Danny Kim for TIME; Elizabeth Bick for TIME; Lorenzo Meloni—Magnum Photos for TIME; Christopher Morris—VII for TIME; Lauren Lancaster for TIME

Most weeks, deciding what to put on our cover is the subject of great internal debate. This week, it was simple. TIME reports on the people who shape the world, and the cover often features the most influential among them: heads of state, titans of industry, icons of culture.

Yet today, even the most powerful people in our society are at the mercy of a virus that knows no rank and no title. Though some in politics and business have risen to the occasion, and some countries—like Taiwan and South Korea—have managed to mitigate the impact of COVID-19, many governments around the globe have been on their heels, ignoring years of warnings about the threat of pandemic and then wasting precious time in fighting this virus’s spread. Meanwhile, the kinds of international collaboration that have helped lead the world through previous crises are virtually absent.

And so this fight is being waged in large measure by frontline responders, from the medical workers risking their lives to the delivery people and pharmacy employees who aren’t able to stay in their homes to the coroners who are confronting wartime body counts. This issue is dedicated to them.

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On the cover, we feature five courageous individuals from across different regions. Inside, you’ll find their stories and those of dozens more around the world, often in their own words and illustrated with their own photographs. They are what influence looks like today.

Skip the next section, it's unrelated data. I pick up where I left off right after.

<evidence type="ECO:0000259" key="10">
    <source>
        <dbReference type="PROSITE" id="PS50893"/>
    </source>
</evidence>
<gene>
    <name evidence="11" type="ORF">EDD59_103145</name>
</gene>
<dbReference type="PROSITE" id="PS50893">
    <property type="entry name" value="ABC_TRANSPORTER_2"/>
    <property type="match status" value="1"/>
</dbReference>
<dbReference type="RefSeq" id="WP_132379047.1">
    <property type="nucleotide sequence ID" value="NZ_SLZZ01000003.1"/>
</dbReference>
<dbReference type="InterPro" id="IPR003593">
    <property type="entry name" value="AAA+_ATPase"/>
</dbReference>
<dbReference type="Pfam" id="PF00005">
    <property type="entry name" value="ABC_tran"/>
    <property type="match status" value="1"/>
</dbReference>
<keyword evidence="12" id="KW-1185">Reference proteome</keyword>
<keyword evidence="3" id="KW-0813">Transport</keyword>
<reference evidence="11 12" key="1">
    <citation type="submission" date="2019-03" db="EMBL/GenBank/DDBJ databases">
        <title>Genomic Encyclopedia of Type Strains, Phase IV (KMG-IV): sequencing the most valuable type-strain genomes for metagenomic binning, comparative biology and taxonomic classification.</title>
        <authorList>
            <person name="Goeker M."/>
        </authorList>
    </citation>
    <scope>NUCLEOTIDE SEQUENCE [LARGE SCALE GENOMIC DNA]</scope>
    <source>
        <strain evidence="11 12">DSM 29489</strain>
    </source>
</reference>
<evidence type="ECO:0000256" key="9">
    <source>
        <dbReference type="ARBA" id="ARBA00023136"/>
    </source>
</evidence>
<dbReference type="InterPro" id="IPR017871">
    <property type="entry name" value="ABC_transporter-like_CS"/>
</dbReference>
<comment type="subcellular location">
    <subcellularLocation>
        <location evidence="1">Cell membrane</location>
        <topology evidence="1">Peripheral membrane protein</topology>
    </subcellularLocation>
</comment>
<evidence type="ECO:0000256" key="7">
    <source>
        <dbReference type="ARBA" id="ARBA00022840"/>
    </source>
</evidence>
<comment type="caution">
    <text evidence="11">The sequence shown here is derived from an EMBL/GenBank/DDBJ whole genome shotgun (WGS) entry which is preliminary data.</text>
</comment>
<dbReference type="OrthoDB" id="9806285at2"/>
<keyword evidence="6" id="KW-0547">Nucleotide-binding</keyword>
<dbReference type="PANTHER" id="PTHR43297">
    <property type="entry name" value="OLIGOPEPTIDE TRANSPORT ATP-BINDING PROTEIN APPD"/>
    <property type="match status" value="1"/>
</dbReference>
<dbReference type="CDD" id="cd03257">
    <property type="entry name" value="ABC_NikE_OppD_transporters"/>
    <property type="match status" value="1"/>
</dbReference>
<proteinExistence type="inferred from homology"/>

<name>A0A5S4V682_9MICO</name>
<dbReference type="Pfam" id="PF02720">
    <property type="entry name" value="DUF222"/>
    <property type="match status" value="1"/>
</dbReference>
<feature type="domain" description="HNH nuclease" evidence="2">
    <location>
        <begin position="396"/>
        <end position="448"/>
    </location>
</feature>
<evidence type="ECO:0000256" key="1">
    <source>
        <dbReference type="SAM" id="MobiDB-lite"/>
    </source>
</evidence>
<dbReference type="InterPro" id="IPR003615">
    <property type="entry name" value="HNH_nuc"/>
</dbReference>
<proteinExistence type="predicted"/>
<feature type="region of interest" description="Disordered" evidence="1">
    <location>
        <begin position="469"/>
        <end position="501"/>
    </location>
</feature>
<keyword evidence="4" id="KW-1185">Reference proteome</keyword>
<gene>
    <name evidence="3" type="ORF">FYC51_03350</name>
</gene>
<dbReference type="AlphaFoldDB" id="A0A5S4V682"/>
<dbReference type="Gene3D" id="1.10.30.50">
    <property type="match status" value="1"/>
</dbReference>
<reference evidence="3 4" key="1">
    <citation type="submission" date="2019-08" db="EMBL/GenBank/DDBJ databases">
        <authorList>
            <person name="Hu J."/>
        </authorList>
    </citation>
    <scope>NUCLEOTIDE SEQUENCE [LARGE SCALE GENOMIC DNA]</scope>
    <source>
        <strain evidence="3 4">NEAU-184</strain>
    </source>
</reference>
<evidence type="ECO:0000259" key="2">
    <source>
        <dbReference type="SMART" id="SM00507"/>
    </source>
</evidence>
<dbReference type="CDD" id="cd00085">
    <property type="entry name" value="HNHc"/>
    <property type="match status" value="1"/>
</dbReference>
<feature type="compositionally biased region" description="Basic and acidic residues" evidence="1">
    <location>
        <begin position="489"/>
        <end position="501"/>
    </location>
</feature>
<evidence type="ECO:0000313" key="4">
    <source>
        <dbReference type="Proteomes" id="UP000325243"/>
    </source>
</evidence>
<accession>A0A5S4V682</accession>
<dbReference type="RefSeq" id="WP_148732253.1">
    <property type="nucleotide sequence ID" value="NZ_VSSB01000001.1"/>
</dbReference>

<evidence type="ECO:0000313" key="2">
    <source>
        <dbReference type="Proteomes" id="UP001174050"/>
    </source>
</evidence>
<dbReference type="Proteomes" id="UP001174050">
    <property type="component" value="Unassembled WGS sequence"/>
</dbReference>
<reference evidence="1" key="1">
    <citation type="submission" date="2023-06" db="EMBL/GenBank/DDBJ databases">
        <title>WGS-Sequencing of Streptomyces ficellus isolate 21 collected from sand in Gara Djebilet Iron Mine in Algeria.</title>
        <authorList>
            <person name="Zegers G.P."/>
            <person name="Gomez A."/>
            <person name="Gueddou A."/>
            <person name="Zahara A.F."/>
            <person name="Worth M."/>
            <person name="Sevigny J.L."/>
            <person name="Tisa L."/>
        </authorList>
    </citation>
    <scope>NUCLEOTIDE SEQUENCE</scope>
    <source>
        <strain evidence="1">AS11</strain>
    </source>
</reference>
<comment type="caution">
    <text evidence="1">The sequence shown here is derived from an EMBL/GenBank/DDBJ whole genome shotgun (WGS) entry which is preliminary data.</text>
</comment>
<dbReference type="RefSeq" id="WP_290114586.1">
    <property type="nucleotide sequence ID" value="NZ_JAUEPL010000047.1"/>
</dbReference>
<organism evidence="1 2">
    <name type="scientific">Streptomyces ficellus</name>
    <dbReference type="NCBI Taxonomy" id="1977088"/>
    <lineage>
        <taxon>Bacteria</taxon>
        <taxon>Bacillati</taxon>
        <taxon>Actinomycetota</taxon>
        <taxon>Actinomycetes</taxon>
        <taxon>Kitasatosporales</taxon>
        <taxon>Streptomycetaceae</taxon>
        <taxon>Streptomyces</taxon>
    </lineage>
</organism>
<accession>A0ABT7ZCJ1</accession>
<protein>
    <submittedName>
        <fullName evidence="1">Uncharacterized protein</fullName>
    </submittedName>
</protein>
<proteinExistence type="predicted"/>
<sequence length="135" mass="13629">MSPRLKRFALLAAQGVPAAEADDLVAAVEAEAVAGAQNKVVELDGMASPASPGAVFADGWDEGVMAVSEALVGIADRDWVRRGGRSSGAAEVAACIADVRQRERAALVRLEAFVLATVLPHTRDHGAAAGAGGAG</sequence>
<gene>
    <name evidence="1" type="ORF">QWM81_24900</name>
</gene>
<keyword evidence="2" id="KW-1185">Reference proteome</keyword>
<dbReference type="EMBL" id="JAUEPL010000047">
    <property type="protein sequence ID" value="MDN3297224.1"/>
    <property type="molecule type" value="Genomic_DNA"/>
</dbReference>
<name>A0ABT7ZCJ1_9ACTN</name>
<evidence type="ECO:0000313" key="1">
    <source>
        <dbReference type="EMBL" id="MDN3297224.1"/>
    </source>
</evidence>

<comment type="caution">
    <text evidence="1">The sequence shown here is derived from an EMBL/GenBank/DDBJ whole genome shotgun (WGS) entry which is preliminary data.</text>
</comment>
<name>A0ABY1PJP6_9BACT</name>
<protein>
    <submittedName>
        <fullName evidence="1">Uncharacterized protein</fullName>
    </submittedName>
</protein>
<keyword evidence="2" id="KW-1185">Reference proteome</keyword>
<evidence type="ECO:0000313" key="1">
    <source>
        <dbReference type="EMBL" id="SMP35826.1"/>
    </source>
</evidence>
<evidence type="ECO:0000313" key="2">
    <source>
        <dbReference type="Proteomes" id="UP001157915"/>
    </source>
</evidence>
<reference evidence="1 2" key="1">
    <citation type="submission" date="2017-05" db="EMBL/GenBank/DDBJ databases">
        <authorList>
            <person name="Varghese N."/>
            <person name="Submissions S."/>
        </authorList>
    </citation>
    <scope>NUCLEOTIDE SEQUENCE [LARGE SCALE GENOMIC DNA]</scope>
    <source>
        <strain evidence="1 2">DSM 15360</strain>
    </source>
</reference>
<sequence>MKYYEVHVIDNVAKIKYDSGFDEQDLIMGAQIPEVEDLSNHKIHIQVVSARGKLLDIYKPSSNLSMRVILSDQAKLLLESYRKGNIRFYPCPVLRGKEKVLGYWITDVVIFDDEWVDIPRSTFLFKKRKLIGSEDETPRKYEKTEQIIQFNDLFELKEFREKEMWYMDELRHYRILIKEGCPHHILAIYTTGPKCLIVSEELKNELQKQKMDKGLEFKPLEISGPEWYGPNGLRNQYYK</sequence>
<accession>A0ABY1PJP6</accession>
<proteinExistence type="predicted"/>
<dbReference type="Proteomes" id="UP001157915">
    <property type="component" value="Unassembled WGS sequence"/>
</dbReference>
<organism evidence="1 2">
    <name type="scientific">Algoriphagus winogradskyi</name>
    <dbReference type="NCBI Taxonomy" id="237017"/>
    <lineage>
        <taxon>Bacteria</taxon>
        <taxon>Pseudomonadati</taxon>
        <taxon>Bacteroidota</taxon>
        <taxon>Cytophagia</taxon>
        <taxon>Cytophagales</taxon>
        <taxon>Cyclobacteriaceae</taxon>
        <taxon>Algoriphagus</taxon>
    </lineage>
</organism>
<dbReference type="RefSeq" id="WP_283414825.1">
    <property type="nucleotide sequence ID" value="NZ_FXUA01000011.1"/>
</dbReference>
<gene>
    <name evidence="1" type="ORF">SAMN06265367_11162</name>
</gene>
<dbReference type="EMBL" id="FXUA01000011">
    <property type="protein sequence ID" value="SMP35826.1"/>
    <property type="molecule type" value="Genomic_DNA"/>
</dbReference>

While frontline workers face significant danger in their work, reporting alongside them brings its own set of challenges. National correspondent Charlotte Alter spent a shift with Yonkers, N.Y., paramedic Alanna Badgley, and veteran war photographer Christopher Morris documented the overwhelming work of coroner Michael Fowler in Albany, Ga. We also asked photographer turned paramedic Danny Kim to document his harrowing experience over the course of a week responding to likely COVID-19 patients in New Jersey. “I really want our voices to be heard,” Kim says. “I want our story to be told from us directly.”

With TIME’s offices closed, working remotely has presented a host of obstacles, not the least of which includes creating video that is normally made with access to on-site servers and equipment. To accompany this issue, working with creativity and caution, our team created six rich videos told from the point of view of those immersed in the fight against this pandemic. Like the photographs in the magazine, much of the video footage was taken by the people on the front lines themselves. You can watch these videos at time.com/frontline-heroes.

We are also pleased to launch a new video collaboration between TIME and journalist Katie Couric, who will be interviewing frontline heroes and working with us to cover the health and wellness crisis that we’re all confronting together today.

As we put this issue together, our staff also felt it was important to look at what those of us who aren’t on the front line can do to help. Of course, the most important thing—as many of the first responders we spoke to reminded us—is to stay at home to slow the spread of COVID-19. But millions around the world are searching for ways to donate their time or money, and so our team has put together a list of charities and causes worth your attention. You’ll find them at time.com/giving. You can also sign up there to be part of the TIME for Giving community as it grows, and receive periodic updates on ways to give and stories of those deserving support.

I hope you’ll join us.

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